My 403(b) Account Automatically Rebalanced. Did It Do a Good Job?

Why do I feel like I don’t know anything about my own investments?

Photo credit: woodleywonderworks, CC BY 2.0.

I have a 403(b) account through TIAA-CREF, because I spent 2008–2012 working for a nonprofit. (Current portfolio balance: $39,256.97.)

I became aware, a few years ago, that it was a good idea to rebalance your account every year—and that TIAA-CREF would happily perform an annual automatic rebalance for me.

So that just happened. Here are the results of my rebalance:

There’s a lot of information missing from the “we rebalanced your account!” page, including information on my previous account balance and why the balance changed. Did TIAA-CREF put more or less of my money into CREF Bond Market R1? Was there a reason for doing that? Could I… know that reason?

I’m also curious about how many fees I’m paying, and the only way I’ve found to see that information is to tell TIAA-CREF that I want to re-rebalance my account myself, which opens up a page that shows me my current investments and lets me view their expense ratios.

None of my current investments have an expense ratio over 1 percent, which I’ve heard from various sources is the percentage at which you should say “no thanks, too high,” although a few of my investments come pretty close—and according to Helaine Olen and Harold Pollack’s The Index Card: Why Personal Finance Doesn’t Have to Be Complicated, which I read last month, I might still be paying too much in fees.

Here’s an Index Card excerpt they ran on Slate in January:

Let’s look at this simple example. You’re going to choose between putting a one-time $5,000 investment in one of two mutual funds. We’ll call them Strawberry and Orange. The underlying investments will grow at 6 percent annually, and you will leave it there for 30 years. The actively managed fund is Strawberry, and it charges the average fee of 0.89 percent. Orange, the index fund, charges 0.12 percent.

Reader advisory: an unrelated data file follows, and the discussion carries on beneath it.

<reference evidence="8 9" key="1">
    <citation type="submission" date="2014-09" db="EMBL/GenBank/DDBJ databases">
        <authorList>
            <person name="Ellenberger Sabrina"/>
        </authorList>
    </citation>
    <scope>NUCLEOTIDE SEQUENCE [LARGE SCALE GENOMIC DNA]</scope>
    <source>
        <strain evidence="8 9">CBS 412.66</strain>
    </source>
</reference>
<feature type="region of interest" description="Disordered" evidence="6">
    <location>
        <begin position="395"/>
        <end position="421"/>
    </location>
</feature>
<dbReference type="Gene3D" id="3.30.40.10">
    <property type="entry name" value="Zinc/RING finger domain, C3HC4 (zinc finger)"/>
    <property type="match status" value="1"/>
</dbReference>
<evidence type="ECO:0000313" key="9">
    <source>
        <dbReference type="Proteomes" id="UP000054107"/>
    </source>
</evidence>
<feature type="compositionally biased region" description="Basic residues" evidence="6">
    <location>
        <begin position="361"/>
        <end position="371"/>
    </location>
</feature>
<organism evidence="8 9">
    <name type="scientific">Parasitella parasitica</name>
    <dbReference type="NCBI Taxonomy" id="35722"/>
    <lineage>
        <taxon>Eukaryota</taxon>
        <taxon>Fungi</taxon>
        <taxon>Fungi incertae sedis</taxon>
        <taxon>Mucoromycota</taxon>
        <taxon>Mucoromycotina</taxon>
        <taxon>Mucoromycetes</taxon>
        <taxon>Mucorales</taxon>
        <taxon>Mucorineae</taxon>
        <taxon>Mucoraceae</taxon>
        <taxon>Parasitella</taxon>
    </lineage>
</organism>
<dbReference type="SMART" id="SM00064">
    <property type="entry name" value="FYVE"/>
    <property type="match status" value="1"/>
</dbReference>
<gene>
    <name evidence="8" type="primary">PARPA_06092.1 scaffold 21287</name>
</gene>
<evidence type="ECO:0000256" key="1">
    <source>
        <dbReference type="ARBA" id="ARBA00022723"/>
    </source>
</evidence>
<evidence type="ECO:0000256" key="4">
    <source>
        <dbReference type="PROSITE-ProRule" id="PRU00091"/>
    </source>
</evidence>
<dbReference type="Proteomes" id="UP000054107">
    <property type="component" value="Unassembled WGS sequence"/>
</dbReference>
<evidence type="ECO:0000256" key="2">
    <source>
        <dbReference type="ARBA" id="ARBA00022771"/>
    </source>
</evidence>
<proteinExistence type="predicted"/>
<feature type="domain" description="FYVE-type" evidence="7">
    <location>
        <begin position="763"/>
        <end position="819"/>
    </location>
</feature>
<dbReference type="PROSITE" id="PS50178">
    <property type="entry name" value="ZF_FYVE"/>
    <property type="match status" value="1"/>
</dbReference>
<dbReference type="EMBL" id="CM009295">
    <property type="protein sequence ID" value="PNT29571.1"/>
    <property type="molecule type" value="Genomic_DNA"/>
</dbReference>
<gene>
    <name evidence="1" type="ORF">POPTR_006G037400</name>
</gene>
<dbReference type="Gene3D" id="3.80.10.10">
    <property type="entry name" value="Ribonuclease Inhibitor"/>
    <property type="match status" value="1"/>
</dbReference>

Management fee / Amount in your account 30 years from now
Orange 0.12% / $27,758
Strawberry 0.89% / $22,299

(The slashes in that excerpt are editorial, because Medium wouldn’t let me make a table. You get the idea.)

The point being that the more I try to learn about investing and How To Do It Effectively, the more I realize how little I know, and the more confused I become.

Last week I wrote about whether I should have “bought low” on election night, when the markets crashed to the point where they prevented future sales:

Multiple Billfolders commented that I wouldn’t actually have been able to buy anything, that the markets were closed or that it would have taken a few days for my transactions to process, and so I’m sitting here thinking how little do I really know about this? I mean, this guy was able to buy on election night:

So that’s where I am today. My 403(b) rebalanced, but I don’t know what changes were made or whether I’m still paying too much in fees. I have money that I want to invest before the end of the year, but it might be better to do a SEP IRA than a Roth IRA and either way it might take several days for my transactions to process, so checking the market and a few Vanguard picks every morning to see if they’re going up or down is a futile task. Maybe.

Also, I shouldn’t pay for a financial advisor because I don’t have enough money to be worth advising:

This shouldn’t be so confusing. But it is, which is probably why so many of us avoid investing altogether. Ugh.